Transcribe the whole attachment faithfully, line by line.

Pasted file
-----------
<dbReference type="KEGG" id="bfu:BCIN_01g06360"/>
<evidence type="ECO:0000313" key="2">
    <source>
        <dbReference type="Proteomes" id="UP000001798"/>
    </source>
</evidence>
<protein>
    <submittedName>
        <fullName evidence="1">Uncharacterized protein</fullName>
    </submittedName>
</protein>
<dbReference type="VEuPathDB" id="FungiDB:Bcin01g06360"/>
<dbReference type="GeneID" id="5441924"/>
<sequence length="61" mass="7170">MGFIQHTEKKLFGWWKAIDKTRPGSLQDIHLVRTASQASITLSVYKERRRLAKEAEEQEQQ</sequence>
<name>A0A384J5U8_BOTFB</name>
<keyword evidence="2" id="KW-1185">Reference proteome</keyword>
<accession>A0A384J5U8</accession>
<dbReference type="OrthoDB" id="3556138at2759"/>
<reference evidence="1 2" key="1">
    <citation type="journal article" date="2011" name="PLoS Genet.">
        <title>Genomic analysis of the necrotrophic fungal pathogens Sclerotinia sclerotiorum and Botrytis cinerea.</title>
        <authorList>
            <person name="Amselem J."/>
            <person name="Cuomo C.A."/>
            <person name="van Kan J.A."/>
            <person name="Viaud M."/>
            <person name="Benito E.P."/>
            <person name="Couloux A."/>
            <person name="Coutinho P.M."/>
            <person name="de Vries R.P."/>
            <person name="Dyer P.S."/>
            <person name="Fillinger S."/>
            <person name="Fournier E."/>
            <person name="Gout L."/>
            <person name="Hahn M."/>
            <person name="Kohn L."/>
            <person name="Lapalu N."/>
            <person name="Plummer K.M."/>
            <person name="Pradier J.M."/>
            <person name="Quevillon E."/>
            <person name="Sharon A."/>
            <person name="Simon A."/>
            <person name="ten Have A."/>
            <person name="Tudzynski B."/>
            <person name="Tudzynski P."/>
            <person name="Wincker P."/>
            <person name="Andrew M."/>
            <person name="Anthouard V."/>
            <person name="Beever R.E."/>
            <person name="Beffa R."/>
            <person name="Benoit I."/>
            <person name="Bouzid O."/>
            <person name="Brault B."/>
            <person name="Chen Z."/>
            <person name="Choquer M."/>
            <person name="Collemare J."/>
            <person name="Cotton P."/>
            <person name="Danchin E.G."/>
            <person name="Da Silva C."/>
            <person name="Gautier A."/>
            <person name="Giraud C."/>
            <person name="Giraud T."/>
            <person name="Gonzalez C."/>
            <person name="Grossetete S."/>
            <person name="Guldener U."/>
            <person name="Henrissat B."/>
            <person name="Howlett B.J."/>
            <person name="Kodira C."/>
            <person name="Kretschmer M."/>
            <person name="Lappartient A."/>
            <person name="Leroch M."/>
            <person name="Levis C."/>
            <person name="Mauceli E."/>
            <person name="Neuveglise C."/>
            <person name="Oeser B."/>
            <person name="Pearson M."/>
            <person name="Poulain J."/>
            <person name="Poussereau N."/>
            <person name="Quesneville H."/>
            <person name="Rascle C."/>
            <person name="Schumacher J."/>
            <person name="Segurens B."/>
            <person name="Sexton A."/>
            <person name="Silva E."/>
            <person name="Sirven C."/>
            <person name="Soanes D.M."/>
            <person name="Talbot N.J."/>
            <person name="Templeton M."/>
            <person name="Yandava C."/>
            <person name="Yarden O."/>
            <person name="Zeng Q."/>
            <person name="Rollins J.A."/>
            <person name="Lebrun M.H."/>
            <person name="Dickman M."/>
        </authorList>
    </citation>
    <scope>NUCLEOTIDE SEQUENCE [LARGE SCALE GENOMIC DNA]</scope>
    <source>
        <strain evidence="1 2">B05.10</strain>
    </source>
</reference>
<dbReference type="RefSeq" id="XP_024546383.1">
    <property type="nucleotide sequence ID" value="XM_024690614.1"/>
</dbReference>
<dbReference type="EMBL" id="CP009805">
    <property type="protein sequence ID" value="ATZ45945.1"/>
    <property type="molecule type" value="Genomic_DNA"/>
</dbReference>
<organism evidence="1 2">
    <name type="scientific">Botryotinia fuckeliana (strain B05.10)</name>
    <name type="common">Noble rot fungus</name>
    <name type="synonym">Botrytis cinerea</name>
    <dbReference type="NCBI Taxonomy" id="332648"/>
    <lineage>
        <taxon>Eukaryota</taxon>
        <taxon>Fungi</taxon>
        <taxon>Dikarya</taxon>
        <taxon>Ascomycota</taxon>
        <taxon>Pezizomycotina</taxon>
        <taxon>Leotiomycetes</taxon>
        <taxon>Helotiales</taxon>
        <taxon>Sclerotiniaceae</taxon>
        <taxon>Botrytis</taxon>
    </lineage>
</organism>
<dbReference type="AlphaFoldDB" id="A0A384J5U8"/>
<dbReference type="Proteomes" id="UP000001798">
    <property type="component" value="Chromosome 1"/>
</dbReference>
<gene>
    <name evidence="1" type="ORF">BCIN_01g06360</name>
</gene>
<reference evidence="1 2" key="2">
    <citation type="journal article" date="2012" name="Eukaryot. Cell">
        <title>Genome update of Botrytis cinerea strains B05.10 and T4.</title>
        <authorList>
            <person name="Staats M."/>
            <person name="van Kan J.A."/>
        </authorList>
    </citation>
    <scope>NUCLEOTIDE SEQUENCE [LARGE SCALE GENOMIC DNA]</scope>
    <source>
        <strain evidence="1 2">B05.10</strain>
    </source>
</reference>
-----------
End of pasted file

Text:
<dbReference type="KEGG" id="bfu:BCIN_01g06360"/>
<evidence type="ECO:0000313" key="2">
    <source>
        <dbReference type="Proteomes" id="UP000001798"/>
    </source>
</evidence>
<protein>
    <submittedName>
        <fullName evidence="1">Uncharacterized protein</fullName>
    </submittedName>
</protein>
<dbReference type="VEuPathDB" id="FungiDB:Bcin01g06360"/>
<dbReference type="GeneID" id="5441924"/>
<sequence length="61" mass="7170">MGFIQHTEKKLFGWWKAIDKTRPGSLQDIHLVRTASQASITLSVYKERRRLAKEAEEQEQQ</sequence>
<name>A0A384J5U8_BOTFB</name>
<keyword evidence="2" id="KW-1185">Reference proteome</keyword>
<accession>A0A384J5U8</accession>
<dbReference type="OrthoDB" id="3556138at2759"/>
<reference evidence="1 2" key="1">
    <citation type="journal article" date="2011" name="PLoS Genet.">
        <title>Genomic analysis of the necrotrophic fungal pathogens Sclerotinia sclerotiorum and Botrytis cinerea.</title>
        <authorList>
            <person name="Amselem J."/>
            <person name="Cuomo C.A."/>
            <person name="van Kan J.A."/>
            <person name="Viaud M."/>
            <person name="Benito E.P."/>
            <person name="Couloux A."/>
            <person name="Coutinho P.M."/>
            <person name="de Vries R.P."/>
            <person name="Dyer P.S."/>
            <person name="Fillinger S."/>
            <person name="Fournier E."/>
            <person name="Gout L."/>
            <person name="Hahn M."/>
            <person name="Kohn L."/>
            <person name="Lapalu N."/>
            <person name="Plummer K.M."/>
            <person name="Pradier J.M."/>
            <person name="Quevillon E."/>
            <person name="Sharon A."/>
            <person name="Simon A."/>
            <person name="ten Have A."/>
            <person name="Tudzynski B."/>
            <person name="Tudzynski P."/>
            <person name="Wincker P."/>
            <person name="Andrew M."/>
            <person name="Anthouard V."/>
            <person name="Beever R.E."/>
            <person name="Beffa R."/>
            <person name="Benoit I."/>
            <person name="Bouzid O."/>
            <person name="Brault B."/>
            <person name="Chen Z."/>
            <person name="Choquer M."/>
            <person name="Collemare J."/>
            <person name="Cotton P."/>
            <person name="Danchin E.G."/>
            <person name="Da Silva C."/>
            <person name="Gautier A."/>
            <person name="Giraud C."/>
            <person name="Giraud T."/>
            <person name="Gonzalez C."/>
            <person name="Grossetete S."/>
            <person name="Guldener U."/>
            <person name="Henrissat B."/>
            <person name="Howlett B.J."/>
            <person name="Kodira C."/>
            <person name="Kretschmer M."/>
            <person name="Lappartient A."/>
            <person name="Leroch M."/>
            <person name="Levis C."/>
            <person name="Mauceli E."/>
            <person name="Neuveglise C."/>
            <person name="Oeser B."/>
            <person name="Pearson M."/>
            <person name="Poulain J."/>
            <person name="Poussereau N."/>
            <person name="Quesneville H."/>
            <person name="Rascle C."/>
            <person name="Schumacher J."/>
            <person name="Segurens B."/>
            <person name="Sexton A."/>
            <person name="Silva E."/>
            <person name="Sirven C."/>
            <person name="Soanes D.M."/>
            <person name="Talbot N.J."/>
            <person name="Templeton M."/>
            <person name="Yandava C."/>
            <person name="Yarden O."/>
            <person name="Zeng Q."/>
            <person name="Rollins J.A."/>
            <person name="Lebrun M.H."/>
            <person name="Dickman M."/>
        </authorList>
    </citation>
    <scope>NUCLEOTIDE SEQUENCE [LARGE SCALE GENOMIC DNA]</scope>
    <source>
        <strain evidence="1 2">B05.10</strain>
    </source>
</reference>
<dbReference type="RefSeq" id="XP_024546383.1">
    <property type="nucleotide sequence ID" value="XM_024690614.1"/>
</dbReference>
<dbReference type="EMBL" id="CP009805">
    <property type="protein sequence ID" value="ATZ45945.1"/>
    <property type="molecule type" value="Genomic_DNA"/>
</dbReference>
<organism evidence="1 2">
    <name type="scientific">Botryotinia fuckeliana (strain B05.10)</name>
    <name type="common">Noble rot fungus</name>
    <name type="synonym">Botrytis cinerea</name>
    <dbReference type="NCBI Taxonomy" id="332648"/>
    <lineage>
        <taxon>Eukaryota</taxon>
        <taxon>Fungi</taxon>
        <taxon>Dikarya</taxon>
        <taxon>Ascomycota</taxon>
        <taxon>Pezizomycotina</taxon>
        <taxon>Leotiomycetes</taxon>
        <taxon>Helotiales</taxon>
        <taxon>Sclerotiniaceae</taxon>
        <taxon>Botrytis</taxon>
    </lineage>
</organism>
<dbReference type="AlphaFoldDB" id="A0A384J5U8"/>
<dbReference type="Proteomes" id="UP000001798">
    <property type="component" value="Chromosome 1"/>
</dbReference>
<gene>
    <name evidence="1" type="ORF">BCIN_01g06360</name>
</gene>
<reference evidence="1 2" key="2">
    <citation type="journal article" date="2012" name="Eukaryot. Cell">
        <title>Genome update of Botrytis cinerea strains B05.10 and T4.</title>
        <authorList>
            <person name="Staats M."/>
            <person name="van Kan J.A."/>
        </authorList>
    </citation>
    <scope>NUCLEOTIDE SEQUENCE [LARGE SCALE GENOMIC DNA]</scope>
    <source>
        <strain evidence="1 2">B05.10</strain>
    </source>
</reference>